what are the things you’re
most worried about?
That, um, I don’t know,
I just —
I’m really kind
of neutral to it.
I’m just trying not to
feel it because it’s still,
every day, he’s still moving.
And I go to
the appointments,
and he’s still having natural
heartbeats and everything. So …
So trying to kind of
not get too attached.
And I think you’re already
trying to protect yourself.
You don’t want
to fall in love.
And the more you fall in
love, the more it’ll hurt.
I think we take it
a little different.
We’re not going to force you,
but we also kind of see it
like, the more you fall in
love, that means the more
his life had meaning.
And he had an impact.
And so we’re also here —
so gosh, if he
gets home, we’ll
be all about getting you
pictures and cuddles
and everything that we can.
And as a team,
we’re not really
afraid of these things.
Does that make some sense?
It does.
It’s so rare
that I see doctors
able to describe the positive
as to why we might want
to talk about this and why we
think planned dying is good.
I do think that deep
down for many doctors,
they are thinking about, like,
the quality of death,
and they’re worried
that this child might
die in a scary,
unpredictable way
and with families not
being prepared emotionally,
psychologically, spiritually.
And they want to get
people into that place,
but they’re not
explaining to them
that that’s like — now what
we’re starting to think of
is we want to plan
a better death.
And we’ve seen the bad
deaths, and we want
to give you a good death.
Are you doing OK?
It’s been hard.
I know that they took him
off the heart transplant list,
but I didn’t know, like, if you
felt like at any point
you wanted to sit
down and meet or talk
about what the next steps
are, because there’s
like the day to day, and
then there’s the big plan.
I would like to know
but right now —
Focusing on getting him
a little better from this.
Well, I hope he can
continue to wake up.
I totally agree with what
the doctors recommended.
He will wake up.
And he will get better.
That’s right.
I’m a terrible…
I’ve seen patients
slowly dying
for months on a ventilator,
half a year on a ventilator.
The most frustrating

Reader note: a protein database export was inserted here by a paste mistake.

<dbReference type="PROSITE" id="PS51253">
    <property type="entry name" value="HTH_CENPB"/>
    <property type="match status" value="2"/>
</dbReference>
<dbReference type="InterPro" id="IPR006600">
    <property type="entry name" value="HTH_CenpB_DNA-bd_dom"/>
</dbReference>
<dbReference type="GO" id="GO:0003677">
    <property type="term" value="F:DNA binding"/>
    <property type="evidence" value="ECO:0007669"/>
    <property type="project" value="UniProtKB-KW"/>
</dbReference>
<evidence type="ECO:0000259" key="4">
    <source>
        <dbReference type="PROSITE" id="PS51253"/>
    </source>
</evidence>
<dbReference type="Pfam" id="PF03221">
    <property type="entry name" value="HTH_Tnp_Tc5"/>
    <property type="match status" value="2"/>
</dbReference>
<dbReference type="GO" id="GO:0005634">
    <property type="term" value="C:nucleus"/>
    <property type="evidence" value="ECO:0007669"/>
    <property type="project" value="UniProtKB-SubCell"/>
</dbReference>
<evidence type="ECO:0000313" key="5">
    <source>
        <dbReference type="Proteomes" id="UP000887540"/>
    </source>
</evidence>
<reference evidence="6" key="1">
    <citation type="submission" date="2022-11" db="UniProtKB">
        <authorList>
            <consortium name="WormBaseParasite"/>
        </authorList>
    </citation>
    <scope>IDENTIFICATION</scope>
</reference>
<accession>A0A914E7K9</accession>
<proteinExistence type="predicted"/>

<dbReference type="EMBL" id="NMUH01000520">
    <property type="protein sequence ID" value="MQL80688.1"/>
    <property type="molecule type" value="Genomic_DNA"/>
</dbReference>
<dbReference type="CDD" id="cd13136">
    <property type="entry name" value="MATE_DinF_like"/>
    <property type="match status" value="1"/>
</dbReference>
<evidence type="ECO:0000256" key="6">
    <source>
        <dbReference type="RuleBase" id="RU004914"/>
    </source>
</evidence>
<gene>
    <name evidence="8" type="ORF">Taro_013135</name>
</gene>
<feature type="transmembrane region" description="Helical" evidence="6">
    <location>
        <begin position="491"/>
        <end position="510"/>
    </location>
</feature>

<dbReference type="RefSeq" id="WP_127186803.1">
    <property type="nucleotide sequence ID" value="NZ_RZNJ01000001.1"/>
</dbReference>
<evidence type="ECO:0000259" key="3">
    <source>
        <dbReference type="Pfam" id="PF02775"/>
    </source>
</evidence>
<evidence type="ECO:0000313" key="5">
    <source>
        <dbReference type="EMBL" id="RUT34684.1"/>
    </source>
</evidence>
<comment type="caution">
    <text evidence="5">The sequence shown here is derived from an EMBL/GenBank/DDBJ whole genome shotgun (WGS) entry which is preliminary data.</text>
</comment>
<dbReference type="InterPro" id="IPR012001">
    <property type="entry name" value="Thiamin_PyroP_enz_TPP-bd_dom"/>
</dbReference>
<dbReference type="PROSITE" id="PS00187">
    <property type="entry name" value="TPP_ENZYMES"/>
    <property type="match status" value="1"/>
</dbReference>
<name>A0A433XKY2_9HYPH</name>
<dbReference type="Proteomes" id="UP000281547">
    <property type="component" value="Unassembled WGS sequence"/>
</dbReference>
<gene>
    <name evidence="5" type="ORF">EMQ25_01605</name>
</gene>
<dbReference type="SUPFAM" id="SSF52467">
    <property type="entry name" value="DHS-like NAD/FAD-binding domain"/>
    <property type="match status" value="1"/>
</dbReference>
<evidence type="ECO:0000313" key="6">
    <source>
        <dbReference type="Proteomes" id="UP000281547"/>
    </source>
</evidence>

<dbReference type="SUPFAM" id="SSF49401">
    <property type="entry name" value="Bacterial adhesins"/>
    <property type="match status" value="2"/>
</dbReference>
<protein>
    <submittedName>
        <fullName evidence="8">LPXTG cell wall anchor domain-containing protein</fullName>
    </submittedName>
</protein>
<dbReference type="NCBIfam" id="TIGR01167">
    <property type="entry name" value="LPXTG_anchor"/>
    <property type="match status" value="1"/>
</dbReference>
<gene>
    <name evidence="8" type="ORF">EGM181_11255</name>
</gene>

thing, I think,
is when we’re putting
in a breathing tube
and we are not going to be
able to take the breathing
tube out.
They’re always — they’re not
going to live without it.
But with the tube
in place, they
are stable for a
period of time.
With the tube in place,
we can breathe for them
on the ventilator, and
we can tweak things,
and we can adjust things, but
we can’t get the tube out.
And they’re still
going to die.
I think if you were to
poll most physicians,
they would tell you
they would not want
to be kept alive on machines.
They would not want
extraordinary measures
to be taken.
They don’t have
that knowledge,
when you’re trying
explain this to families.
They don’t understand
really what
they’re going to be doing,
what they’re taking on.
If you have just
a lung problem,
you just need a lung doctor.
But if you have a
lung problem that’s
affecting your kidneys,
and your kidneys are now
affecting your heart, and
your heart is affecting this,
and then you have
these doctors —
that’s when you start
having some challenges.
So who’s looking
at everything?
And I look at all
these doctors.
They’re all trying
so diligently.
And then me, sometimes
I kind of come in
and the overall picture is
things are getting harder.
And they have a
problem often that is —
the big, causative
problem is unfixable.
And so we’re just trying
to fix all the symptoms,
but if you can’t fix that big
problem, it’s going to come.
I started out with one
doctor, and I think he left.
So after that, I’ve had four
or five different doctors
that I’ve seen.
I mean, I know that
I have a sick baby,
but they — it’s
just so impersonal
because the questions
that they ask,
and it’s just so
quick, fast, and they
have so many other
patients to see.
Morning, how are you?
Good, how are you?
I’m good.
How’s it going today?
It’s going OK.
How’s the baby moving?
He’s moving good.
No cramps.
Yes, a lot.
A lot?
Well, it’s pretty often.
But it’s not painful.
Yeah, and not consistent?
So you know that’s normal.
You’ve had babies before.
So contractions here and
there are perfectly fine.
Any leakage of fluid,
like your water broke?
Bleeding from the vagina?
So we’re at 38 weeks
and four days now.
I talked to Dr. Patwardan
just yesterday,
the high-risk doctor.
So she recommended an
induction around 39 weeks.
So that’s Sunday.
And we also are not
going to do a C-section
for any reason, correct?
All right.
So the only thing,
unfortunately, Ms. Carter,
is I am not on call
at all next week.
I do work in a group of five